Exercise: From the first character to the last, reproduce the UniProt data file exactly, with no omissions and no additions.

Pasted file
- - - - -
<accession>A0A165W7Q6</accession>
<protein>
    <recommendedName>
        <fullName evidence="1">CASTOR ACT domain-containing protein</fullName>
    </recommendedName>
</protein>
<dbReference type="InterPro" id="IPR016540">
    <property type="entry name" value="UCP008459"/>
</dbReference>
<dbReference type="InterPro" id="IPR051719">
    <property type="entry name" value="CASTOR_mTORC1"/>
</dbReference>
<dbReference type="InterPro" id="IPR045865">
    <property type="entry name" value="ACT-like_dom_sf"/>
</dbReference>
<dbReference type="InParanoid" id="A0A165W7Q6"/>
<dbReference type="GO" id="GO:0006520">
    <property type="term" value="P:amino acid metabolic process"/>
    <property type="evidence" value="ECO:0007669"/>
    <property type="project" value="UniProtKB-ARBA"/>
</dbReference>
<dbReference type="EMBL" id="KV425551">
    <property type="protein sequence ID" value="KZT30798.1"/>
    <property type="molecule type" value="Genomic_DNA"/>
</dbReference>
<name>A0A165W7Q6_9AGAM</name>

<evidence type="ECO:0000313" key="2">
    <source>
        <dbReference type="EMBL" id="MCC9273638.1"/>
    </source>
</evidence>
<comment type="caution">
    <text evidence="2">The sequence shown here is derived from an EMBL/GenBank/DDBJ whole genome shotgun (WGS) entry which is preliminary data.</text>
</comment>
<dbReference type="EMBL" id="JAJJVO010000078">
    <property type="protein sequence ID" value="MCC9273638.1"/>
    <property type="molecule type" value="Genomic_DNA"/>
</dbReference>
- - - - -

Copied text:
<accession>A0A165W7Q6</accession>
<protein>
    <recommendedName>
        <fullName evidence="1">CASTOR ACT domain-containing protein</fullName>
    </recommendedName>
</protein>
<dbReference type="InterPro" id="IPR016540">
    <property type="entry name" value="UCP008459"/>
</dbReference>
<dbReference type="InterPro" id="IPR051719">
    <property type="entry name" value="CASTOR_mTORC1"/>
</dbReference>
<dbReference type="InterPro" id="IPR045865">
    <property type="entry name" value="ACT-like_dom_sf"/>
</dbReference>
<dbReference type="InParanoid" id="A0A165W7Q6"/>
<dbReference type="GO" id="GO:0006520">
    <property type="term" value="P:amino acid metabolic process"/>
    <property type="evidence" value="ECO:0007669"/>
    <property type="project" value="UniProtKB-ARBA"/>
</dbReference>
<dbReference type="EMBL" id="KV425551">
    <property type="protein sequence ID" value="KZT30798.1"/>
    <property type="molecule type" value="Genomic_DNA"/>
</dbReference>
<name>A0A165W7Q6_9AGAM</name>

<evidence type="ECO:0000313" key="2">
    <source>
        <dbReference type="EMBL" id="MCC9273638.1"/>
    </source>
</evidence>
<comment type="caution">
    <text evidence="2">The sequence shown here is derived from an EMBL/GenBank/DDBJ whole genome shotgun (WGS) entry which is preliminary data.</text>
</comment>
<dbReference type="EMBL" id="JAJJVO010000078">
    <property type="protein sequence ID" value="MCC9273638.1"/>
    <property type="molecule type" value="Genomic_DNA"/>
</dbReference>